Remember that, over the long-term, ROIC is the return an investor should theoretically earn by holding a stock. The reality of markets is such that fundamental factors, competition, sentiment and other exogenous variables can derail the actual amount earned but it remains a very good guidepost for what to expect.
It’s also worth highlighting that revenue forecasts for Costco imply that the grocery titan will continue chugging on to ever greater successes. FY 2024 is expected to produce a top line of $253 billion while FY 2025 sales should hit $271 billion and FY 2026 sales are forecast to reach $289 billion according to analysts.
Those revenues are expected to yield earnings-per-share figures in the respective years of $15.70, $17.12 and $18.58.
There is simply no sign of a slowdown and history would suggest the estimates are spot on. After all, when we went back ten years, we couldn’t find a single instance when sales didn’t grow on a year-over-year basis.
It’s astonishing, in fact, quite how predictably the top line grows at Costco. Take 2019 and 2020, for example, which were two entirely different years for the world. Costco reported revenues up 7.9% in 2019 and up 9.2% in 2020. It’s as if the health scares of 2020 didn’t budge consumer behavior much at all, up or down, for Costco.
Stability Is The Name of the Costco Game
That kind of predictability leads to a comfort among investors that the future will be stable. Revenues will grow, earnings will grow, and no matter what happens in the world, the odds are high that households will still pay for their Costco subscriptions. It’s easy to see why Charlie Munger is such a fan of Costco and has been for so long.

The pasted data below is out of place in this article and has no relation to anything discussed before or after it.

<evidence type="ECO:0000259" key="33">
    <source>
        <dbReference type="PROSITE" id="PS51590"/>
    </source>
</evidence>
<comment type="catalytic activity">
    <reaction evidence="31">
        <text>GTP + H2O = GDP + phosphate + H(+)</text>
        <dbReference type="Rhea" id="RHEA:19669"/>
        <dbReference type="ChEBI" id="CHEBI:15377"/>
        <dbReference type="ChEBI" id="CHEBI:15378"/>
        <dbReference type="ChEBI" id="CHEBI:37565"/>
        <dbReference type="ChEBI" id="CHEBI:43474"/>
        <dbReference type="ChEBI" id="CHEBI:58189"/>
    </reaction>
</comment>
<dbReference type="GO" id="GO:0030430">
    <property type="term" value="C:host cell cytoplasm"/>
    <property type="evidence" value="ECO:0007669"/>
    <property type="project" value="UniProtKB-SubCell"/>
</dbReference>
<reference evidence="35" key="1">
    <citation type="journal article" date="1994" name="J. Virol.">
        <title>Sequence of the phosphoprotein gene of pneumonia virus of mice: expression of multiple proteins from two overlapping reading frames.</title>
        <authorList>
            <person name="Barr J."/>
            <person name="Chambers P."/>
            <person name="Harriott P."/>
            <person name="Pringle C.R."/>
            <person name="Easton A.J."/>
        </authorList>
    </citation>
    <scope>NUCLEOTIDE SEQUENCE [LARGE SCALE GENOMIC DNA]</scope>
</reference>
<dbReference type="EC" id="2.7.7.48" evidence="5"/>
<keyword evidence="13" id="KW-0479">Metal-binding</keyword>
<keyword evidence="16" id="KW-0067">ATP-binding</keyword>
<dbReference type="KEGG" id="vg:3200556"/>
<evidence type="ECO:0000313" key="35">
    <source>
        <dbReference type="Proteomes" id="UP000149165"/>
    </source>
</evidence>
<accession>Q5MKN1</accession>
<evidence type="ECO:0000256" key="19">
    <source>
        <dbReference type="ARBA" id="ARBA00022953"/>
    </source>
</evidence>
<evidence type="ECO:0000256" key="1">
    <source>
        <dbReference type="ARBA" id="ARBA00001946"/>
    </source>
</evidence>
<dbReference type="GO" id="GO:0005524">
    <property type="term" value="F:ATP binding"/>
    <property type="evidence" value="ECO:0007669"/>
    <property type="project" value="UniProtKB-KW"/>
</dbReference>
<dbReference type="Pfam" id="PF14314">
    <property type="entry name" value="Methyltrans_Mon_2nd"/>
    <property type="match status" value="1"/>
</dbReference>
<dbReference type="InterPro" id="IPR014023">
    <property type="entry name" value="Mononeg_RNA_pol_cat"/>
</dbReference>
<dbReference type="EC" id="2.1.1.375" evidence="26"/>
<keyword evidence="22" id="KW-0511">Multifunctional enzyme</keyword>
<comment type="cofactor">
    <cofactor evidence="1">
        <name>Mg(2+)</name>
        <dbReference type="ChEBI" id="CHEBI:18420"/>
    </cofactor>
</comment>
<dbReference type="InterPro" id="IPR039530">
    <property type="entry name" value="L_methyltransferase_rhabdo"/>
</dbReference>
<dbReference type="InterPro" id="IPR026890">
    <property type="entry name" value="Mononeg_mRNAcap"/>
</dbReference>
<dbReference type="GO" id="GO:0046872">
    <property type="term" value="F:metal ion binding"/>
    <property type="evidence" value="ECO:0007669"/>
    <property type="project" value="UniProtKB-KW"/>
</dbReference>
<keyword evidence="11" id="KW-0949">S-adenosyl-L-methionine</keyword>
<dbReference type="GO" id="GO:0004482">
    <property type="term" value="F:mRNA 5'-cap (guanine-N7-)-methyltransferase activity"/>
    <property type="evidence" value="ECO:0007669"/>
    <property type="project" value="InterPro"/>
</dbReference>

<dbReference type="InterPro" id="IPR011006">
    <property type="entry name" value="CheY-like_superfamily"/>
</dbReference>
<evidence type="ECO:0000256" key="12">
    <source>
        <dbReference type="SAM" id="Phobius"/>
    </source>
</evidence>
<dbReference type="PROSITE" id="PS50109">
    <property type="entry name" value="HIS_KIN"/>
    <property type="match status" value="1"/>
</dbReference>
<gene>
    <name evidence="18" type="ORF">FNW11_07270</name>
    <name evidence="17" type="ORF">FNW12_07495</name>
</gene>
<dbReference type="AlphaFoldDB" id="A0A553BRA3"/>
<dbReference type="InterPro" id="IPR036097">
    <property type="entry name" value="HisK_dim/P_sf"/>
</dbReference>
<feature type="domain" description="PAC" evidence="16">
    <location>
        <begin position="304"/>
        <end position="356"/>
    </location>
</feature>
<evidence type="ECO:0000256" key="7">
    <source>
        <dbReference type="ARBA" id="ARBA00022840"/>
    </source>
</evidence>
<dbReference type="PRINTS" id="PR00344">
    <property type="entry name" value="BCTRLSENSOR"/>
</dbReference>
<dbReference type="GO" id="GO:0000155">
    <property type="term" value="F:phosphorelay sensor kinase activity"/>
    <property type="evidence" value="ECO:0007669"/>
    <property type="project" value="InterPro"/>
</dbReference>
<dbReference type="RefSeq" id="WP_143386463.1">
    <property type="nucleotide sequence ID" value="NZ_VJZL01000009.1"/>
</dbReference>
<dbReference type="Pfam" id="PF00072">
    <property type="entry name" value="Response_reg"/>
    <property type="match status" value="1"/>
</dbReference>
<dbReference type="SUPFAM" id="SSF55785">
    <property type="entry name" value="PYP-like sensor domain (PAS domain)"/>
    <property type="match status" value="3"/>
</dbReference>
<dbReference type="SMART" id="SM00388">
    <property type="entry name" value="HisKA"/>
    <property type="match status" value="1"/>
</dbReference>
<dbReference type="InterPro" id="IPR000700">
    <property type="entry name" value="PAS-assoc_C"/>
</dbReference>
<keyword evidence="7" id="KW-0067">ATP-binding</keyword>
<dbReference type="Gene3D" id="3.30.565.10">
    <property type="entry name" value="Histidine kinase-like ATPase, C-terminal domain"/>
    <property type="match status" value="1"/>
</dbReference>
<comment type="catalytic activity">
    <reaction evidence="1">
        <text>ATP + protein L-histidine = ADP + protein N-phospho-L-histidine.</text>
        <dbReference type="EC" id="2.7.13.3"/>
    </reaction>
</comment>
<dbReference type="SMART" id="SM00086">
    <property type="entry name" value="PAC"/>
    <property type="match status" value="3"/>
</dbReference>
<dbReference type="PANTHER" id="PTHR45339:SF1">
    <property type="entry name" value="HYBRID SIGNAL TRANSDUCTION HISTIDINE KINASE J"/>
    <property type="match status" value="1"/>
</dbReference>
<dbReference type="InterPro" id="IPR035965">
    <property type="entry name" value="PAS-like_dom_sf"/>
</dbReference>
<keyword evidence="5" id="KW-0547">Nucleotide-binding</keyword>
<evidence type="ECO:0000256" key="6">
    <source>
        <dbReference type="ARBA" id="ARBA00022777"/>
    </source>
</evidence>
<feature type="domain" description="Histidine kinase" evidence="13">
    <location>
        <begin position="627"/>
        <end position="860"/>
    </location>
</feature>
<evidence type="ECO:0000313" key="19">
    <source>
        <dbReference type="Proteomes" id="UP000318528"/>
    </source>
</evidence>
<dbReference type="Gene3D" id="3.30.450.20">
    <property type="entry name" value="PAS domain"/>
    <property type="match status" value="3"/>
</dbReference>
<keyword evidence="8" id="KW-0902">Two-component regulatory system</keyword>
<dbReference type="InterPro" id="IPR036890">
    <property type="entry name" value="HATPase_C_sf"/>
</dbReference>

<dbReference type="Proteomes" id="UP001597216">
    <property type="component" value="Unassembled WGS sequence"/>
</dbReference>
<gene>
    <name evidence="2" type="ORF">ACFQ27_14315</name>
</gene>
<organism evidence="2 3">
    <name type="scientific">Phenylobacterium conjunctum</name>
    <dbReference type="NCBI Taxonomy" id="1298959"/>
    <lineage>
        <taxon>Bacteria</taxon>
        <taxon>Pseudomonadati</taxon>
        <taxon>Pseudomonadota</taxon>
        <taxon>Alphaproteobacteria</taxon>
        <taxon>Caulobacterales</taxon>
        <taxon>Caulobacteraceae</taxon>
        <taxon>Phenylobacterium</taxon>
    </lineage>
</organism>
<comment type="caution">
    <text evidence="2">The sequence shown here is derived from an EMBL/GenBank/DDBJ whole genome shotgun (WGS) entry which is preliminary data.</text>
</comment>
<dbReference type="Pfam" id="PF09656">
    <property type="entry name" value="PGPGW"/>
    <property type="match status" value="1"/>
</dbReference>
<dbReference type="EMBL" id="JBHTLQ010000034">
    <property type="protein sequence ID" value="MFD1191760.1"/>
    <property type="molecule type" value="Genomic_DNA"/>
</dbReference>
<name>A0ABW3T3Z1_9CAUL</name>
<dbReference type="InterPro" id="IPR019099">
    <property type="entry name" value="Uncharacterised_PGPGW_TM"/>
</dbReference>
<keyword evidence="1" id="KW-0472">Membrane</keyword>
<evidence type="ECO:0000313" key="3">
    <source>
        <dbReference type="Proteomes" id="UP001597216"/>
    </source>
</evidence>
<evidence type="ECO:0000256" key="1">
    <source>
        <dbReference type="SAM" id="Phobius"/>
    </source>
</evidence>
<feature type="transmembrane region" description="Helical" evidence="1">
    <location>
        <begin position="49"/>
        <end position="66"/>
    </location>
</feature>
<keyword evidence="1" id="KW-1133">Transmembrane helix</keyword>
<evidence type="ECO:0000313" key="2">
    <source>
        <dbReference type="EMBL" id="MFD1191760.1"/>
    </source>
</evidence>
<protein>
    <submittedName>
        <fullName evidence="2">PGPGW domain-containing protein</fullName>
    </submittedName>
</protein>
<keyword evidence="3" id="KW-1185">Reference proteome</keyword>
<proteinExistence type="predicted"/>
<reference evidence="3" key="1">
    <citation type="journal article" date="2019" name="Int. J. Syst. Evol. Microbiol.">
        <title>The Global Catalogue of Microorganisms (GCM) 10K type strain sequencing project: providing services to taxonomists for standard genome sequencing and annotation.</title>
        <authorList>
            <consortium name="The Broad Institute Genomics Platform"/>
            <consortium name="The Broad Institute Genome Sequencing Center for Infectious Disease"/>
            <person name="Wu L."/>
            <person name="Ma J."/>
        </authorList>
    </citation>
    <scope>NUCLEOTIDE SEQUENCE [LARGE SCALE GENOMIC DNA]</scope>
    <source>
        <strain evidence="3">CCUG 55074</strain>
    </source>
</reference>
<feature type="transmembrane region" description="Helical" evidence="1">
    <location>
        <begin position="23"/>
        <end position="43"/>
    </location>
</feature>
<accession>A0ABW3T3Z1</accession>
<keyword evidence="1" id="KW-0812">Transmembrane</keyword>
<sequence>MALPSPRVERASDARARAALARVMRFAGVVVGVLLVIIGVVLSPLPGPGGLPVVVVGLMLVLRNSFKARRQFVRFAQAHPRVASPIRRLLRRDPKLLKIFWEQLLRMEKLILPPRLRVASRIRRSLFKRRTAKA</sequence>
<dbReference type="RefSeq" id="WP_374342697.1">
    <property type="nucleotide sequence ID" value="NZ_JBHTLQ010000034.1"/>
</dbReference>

The gravy on top for Costco investors it the dividend yield. It’s a modest payout admittedly of just $4.08 per share, which translates to a dividend yield of 0.72% but investors can be confident that they will receive it for the foreseeable future thanks to a low payout ratio of just 19.88%.
A final factor to woo prospective investors can be found on the balance sheet. Last quarter, Costco reported $13.7 billion of cash on hand, in addition to $1.5 billion in short-term investments.
Now a savvy investor might immediately wonder whether much of that is offset by debt. After all, Costco relies largely on a brick-and-mortar presence so perhaps it’s very heavily indebted. But that’s not the case at all. In fact, Costco has just $8.8 billion of debt on the books.
All in all, Costco is an extraordinary revenue generator and is expected to be for the foreseeable future. It also has a very robust balance sheet that should withstand threats from macro factors as well as competitors.
The company may well be selling off on the news that Ozempic could hurt consumer sales but we think that’s overblown.
Of greater concern in our eyes is the present valuation which suggests Costco is fully valued at this time without much room for execution mis-steps.
The author has no position in any of the stocks mentioned. Financhill has a disclosure policy. This post may contain affiliate links or links from our sponsors.